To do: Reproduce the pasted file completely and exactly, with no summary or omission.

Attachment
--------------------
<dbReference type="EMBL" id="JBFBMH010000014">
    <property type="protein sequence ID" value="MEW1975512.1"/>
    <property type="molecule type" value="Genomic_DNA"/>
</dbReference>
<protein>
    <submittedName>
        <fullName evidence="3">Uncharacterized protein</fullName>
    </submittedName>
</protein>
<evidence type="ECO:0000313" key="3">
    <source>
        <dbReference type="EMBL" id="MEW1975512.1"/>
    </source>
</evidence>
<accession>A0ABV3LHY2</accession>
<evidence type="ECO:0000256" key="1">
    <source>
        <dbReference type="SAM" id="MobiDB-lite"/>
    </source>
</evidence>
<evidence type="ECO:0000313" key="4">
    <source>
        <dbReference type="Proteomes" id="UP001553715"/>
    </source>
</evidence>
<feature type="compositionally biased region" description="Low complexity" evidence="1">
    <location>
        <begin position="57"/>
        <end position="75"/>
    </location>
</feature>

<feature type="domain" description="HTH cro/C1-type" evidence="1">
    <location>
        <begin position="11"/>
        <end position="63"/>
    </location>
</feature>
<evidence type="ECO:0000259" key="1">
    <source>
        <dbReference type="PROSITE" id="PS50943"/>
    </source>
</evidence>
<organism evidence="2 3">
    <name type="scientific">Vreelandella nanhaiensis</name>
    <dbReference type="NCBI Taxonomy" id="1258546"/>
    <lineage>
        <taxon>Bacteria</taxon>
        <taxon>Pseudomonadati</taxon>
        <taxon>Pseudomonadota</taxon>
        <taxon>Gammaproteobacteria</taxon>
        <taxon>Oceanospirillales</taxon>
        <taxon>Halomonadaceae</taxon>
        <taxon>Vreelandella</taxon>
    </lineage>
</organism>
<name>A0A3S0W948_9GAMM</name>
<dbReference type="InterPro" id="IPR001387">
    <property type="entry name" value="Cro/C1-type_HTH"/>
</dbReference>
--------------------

<dbReference type="EMBL" id="JBFBMH010000014">
    <property type="protein sequence ID" value="MEW1975512.1"/>
    <property type="molecule type" value="Genomic_DNA"/>
</dbReference>
<protein>
    <submittedName>
        <fullName evidence="3">Uncharacterized protein</fullName>
    </submittedName>
</protein>
<evidence type="ECO:0000313" key="3">
    <source>
        <dbReference type="EMBL" id="MEW1975512.1"/>
    </source>
</evidence>
<accession>A0ABV3LHY2</accession>
<evidence type="ECO:0000256" key="1">
    <source>
        <dbReference type="SAM" id="MobiDB-lite"/>
    </source>
</evidence>
<evidence type="ECO:0000313" key="4">
    <source>
        <dbReference type="Proteomes" id="UP001553715"/>
    </source>
</evidence>
<feature type="compositionally biased region" description="Low complexity" evidence="1">
    <location>
        <begin position="57"/>
        <end position="75"/>
    </location>
</feature>

<feature type="domain" description="HTH cro/C1-type" evidence="1">
    <location>
        <begin position="11"/>
        <end position="63"/>
    </location>
</feature>
<evidence type="ECO:0000259" key="1">
    <source>
        <dbReference type="PROSITE" id="PS50943"/>
    </source>
</evidence>
<organism evidence="2 3">
    <name type="scientific">Vreelandella nanhaiensis</name>
    <dbReference type="NCBI Taxonomy" id="1258546"/>
    <lineage>
        <taxon>Bacteria</taxon>
        <taxon>Pseudomonadati</taxon>
        <taxon>Pseudomonadota</taxon>
        <taxon>Gammaproteobacteria</taxon>
        <taxon>Oceanospirillales</taxon>
        <taxon>Halomonadaceae</taxon>
        <taxon>Vreelandella</taxon>
    </lineage>
</organism>
<name>A0A3S0W948_9GAMM</name>
<dbReference type="InterPro" id="IPR001387">
    <property type="entry name" value="Cro/C1-type_HTH"/>
</dbReference>